The scary Michael Haneke film The White Ribbon, set in rural Germany in the 1910s, but looking forward several decades, implicates the viewer in the mess of history, reminding us that the bombs, real and figurative, that explode and break historical continuity are often manufactured and lit many years in advance. The White Ribbon is an artistic work, ostensibly about the past, that is very much about the present.

WWII and its aftermath (1945 – 1980)

World War II and the Holocaust are challenging periods to look at directly. The facts are still in some ways too horrifying to apprehend, yet they must be.

I studied ethical representations of the Holocaust as an undergraduate, and one of the works that has stuck with me ever since is the short, oblique novel Badenheim 1939 by Aharon Appelfeld. It’s always a timely and disturbing read. This year, I finally read Appelfeld’s excellent memoir A Story of a Life, which describes his experiences as an orphan during the war and his later emigration to Israel, where he slowly recovered from trauma and became a writer.

The pre- and post- war years in general are times of great emigration. Works that reflect on this diaspora, and its unexpected consequences, include Steve Silberman’s NeuroTribes: The Legacy of Autism and the Future of Neurodiversity, which follows psychologists and researchers like Bruno Bettelheim who fled the Third Reich, and links their stories to the later rise of geek culture and the stigmatization of autism in the West. The Rest is Noise: Listening to the 20th Century by Alex Ross is likewise memorable for anecdotes like the following one:

“One day in 1948 or 1949, the Brentwood Country Mart, a shopping complex in an upscale neighborhood of Los Angeles, California, was the scene of a slight disturbance that carried overtones of the most spectacular upheaval in twentieth-century music. Marta Feuchtwanger, wife of the émigré novelist Lion Feuchtwanger, was examining grapefruit in the produce section when she heard a voice shouting in German from the far end of the aisle. She looked up to see Arnold Schoenberg, the pioneer of atonal music and the codifier of twelve-tone composition, bearing down on her, with his bald pate and burning eyes. Decades later, in conversation with the writer Lawrence Weschler, Feuchtwanger could recall every detail of the encounter, including the weight of the grapefruit in her hand. “Lies, Frau Marta, lies!” Schoenberg was yelling. “You have to know, I never had syphilis!”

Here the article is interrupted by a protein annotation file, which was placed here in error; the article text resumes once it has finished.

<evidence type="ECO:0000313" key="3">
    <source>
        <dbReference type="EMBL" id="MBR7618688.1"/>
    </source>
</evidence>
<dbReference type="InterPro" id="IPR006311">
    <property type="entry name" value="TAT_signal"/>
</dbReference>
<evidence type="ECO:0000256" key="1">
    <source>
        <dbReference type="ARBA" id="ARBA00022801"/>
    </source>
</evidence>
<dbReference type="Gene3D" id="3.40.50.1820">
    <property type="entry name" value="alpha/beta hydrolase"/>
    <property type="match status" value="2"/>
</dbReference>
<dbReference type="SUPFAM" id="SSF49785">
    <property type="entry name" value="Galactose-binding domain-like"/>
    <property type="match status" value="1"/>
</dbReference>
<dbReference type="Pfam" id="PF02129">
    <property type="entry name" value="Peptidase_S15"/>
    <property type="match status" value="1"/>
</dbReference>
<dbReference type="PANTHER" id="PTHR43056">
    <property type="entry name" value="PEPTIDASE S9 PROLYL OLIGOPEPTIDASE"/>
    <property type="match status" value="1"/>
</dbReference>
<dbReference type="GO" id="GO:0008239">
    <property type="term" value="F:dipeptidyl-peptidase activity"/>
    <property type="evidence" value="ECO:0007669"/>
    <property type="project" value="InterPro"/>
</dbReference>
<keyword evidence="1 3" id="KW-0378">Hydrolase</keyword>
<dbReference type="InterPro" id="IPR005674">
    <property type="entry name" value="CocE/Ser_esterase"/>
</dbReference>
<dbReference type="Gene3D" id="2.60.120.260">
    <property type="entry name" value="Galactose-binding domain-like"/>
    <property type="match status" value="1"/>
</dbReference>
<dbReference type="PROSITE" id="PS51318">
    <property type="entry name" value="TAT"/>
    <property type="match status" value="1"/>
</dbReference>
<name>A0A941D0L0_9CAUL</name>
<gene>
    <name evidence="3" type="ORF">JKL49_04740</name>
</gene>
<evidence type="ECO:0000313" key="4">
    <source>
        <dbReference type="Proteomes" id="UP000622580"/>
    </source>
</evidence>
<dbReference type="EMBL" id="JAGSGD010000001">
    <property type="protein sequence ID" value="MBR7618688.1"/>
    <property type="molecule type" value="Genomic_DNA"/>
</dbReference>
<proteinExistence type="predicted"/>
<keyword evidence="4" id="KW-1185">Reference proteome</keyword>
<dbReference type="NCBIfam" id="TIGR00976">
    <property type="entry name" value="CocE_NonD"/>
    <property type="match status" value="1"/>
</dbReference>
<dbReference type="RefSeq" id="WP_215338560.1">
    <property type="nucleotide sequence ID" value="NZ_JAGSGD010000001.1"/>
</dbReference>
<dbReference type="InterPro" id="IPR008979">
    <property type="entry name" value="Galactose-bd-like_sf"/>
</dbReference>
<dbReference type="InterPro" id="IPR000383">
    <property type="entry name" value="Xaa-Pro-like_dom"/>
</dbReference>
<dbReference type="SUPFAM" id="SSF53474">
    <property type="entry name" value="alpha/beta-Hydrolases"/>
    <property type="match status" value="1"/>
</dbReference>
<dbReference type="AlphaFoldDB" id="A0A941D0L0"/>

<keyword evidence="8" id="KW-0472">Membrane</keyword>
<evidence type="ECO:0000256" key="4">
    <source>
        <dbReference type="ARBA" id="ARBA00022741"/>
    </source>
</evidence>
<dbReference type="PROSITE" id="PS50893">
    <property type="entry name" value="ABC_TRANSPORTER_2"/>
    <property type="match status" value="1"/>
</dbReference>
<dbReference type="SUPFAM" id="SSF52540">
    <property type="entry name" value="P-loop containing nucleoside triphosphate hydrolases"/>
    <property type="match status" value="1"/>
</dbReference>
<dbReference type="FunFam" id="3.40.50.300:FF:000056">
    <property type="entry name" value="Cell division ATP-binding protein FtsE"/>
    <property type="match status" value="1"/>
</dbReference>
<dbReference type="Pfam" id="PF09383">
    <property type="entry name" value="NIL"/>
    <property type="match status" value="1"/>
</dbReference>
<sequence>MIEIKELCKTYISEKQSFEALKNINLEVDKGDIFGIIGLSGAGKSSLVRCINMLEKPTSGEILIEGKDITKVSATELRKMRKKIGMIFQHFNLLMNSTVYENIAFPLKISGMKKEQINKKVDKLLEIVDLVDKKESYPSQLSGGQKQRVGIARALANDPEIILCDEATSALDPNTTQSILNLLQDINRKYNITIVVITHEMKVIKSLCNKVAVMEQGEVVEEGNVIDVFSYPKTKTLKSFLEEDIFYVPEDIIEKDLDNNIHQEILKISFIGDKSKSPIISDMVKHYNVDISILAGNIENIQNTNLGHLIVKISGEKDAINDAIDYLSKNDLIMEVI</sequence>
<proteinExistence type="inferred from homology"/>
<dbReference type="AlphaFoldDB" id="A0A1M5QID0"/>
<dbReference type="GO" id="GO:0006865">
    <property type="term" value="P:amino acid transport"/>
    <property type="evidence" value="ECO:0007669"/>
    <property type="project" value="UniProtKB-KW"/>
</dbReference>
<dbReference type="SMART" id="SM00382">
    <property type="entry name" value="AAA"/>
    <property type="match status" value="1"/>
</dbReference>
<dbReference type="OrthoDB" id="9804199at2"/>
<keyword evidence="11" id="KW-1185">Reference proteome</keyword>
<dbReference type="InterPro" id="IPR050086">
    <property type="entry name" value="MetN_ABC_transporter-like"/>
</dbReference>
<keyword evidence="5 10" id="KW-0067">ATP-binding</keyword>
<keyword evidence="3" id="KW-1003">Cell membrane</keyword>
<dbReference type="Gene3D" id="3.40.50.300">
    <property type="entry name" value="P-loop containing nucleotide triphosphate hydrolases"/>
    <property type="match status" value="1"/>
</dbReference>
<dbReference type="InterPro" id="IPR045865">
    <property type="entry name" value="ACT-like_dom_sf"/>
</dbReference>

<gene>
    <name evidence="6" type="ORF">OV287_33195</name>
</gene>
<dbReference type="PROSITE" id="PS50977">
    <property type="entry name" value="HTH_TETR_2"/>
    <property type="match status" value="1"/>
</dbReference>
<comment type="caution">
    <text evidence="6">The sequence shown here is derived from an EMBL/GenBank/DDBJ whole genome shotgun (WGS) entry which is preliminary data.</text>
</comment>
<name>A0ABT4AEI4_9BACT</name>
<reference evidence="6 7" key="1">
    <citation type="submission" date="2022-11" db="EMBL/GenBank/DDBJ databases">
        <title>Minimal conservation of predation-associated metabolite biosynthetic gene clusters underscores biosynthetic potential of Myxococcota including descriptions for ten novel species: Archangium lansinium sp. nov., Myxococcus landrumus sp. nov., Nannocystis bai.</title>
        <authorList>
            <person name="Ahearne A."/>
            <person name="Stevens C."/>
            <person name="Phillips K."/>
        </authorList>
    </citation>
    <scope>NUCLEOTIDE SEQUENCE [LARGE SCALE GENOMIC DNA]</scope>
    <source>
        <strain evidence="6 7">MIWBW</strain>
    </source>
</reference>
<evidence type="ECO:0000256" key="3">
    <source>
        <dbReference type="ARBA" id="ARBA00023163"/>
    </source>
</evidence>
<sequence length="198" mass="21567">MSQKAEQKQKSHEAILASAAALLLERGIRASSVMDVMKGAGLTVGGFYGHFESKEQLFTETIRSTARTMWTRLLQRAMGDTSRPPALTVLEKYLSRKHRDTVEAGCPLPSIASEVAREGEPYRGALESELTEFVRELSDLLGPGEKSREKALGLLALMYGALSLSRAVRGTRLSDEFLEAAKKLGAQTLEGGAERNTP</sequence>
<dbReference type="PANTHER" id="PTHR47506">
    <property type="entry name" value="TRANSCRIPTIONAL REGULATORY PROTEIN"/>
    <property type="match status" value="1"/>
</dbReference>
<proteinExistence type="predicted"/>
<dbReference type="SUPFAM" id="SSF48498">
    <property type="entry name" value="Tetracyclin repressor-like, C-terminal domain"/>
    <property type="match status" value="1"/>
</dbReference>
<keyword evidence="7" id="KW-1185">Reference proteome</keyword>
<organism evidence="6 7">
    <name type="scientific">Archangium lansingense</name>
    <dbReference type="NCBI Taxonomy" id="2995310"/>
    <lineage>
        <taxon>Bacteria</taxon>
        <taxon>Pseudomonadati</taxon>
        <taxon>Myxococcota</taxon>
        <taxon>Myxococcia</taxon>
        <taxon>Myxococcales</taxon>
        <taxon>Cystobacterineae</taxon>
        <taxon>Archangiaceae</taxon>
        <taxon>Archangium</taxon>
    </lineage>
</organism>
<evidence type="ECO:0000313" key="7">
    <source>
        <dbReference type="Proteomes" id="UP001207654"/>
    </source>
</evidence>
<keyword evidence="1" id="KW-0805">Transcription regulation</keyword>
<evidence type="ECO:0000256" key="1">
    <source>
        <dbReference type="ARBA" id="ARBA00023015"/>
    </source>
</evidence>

For the full details, read Ross’s wonderful book. And then watch as a kind of sequel Broadway Musicals: A Jewish Legacy, which explores how famous émigrés like Irving Berlin and Kurt Weil settled in the US and had a major influence on American popular culture during and after the war. And then continue the story with the unlikely documentary Hava Nagila (The Movie), which travels to unexpected places—including 1950s suburban synagogues and Israeli kibbutzim—and into unexpected moments, like Connie Francis recording the top-selling version of “Hava Nagila,” and Harry Belafonte singing the Jewish anthem on-stage in post-war Germany. These works, like a China Miéville novel, succeed in making history new again, and weird again.

Fred Turner has made new sense of the post-War years, first with his From Counterculture to Cyberculture, and recently with the excellent The Democratic Surround: Multimedia and American Liberalism from World War II to the Psychedelic Sixties. In the latter, he writes:

“My last book argued that the counterculture of the 1960s shaped the cyberculture of the 1990s. This book demonstrates that World War II-era visions of a socially diverse American polity and a semiotically diverse media environment helped give rise to that counterculture and the visions of media’s political potential that informed it. In other words, this book is a prequel to my last.”

 
In a century of outsiders, Art Kleiner’s The Age of Heretics, which I’ve written about previously, charts how figures outside the mainstream shaped American business and the field of management consulting in the decades after the war.

Recurring characters like Stewart Brand, John Cage, and Steve Jobs appear across all of these books, sometimes crossing paths like Schoenberg and Marta Feuchtwanger in that Brentwood grocery store.

Racism is an inescapable part of 20th century American society. James Baldwin, in his classic The Fire Next Time, his later writings, and the recent Raoul Peck documentary I Am Not Your Negro, raises questions that fifty years later have not been answered. The Warmth of Other Suns by Isabel Wilkerson portrays African-American migration during this period against a backdrop of stark institutional racism, as does the widely-circulated Ta-Nehisi Coates essay The Case for Reparations.

The accessible CNN documentaries The Sixties and The Seventies perhaps break no new ground with insight or emphasis, but they do much to capture the period and reflect critically on some of its most important themes.

Neoliberalism (1980 – 2016)